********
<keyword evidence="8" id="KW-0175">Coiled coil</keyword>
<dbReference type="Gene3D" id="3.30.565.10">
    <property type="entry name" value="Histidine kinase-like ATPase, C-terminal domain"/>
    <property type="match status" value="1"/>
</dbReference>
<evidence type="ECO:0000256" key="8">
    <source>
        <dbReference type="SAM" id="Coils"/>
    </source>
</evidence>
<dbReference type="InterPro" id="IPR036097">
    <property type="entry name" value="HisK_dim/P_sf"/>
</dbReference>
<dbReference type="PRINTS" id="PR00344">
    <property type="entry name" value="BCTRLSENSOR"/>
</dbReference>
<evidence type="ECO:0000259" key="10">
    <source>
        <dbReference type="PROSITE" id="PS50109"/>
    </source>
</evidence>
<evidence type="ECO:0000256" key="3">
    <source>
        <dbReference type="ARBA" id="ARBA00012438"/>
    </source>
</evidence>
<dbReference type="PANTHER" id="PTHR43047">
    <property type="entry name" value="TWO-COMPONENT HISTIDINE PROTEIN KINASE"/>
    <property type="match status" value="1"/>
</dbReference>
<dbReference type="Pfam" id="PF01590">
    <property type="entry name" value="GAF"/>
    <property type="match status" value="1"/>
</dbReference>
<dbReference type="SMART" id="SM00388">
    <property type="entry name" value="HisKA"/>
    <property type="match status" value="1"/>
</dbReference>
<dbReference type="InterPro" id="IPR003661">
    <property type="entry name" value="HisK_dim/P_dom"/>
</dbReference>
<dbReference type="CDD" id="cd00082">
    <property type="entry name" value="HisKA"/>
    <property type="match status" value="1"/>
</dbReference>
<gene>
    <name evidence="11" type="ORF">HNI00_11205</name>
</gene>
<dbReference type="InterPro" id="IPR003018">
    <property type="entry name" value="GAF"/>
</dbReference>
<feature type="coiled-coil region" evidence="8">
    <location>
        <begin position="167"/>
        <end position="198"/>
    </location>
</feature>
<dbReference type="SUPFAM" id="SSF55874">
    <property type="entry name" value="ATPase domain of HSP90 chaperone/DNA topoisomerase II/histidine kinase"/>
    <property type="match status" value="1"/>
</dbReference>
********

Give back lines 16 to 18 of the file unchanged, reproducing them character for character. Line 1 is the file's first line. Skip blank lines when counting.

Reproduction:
</dbReference>
<evidence type="ECO:0000259" key="10">
    <source>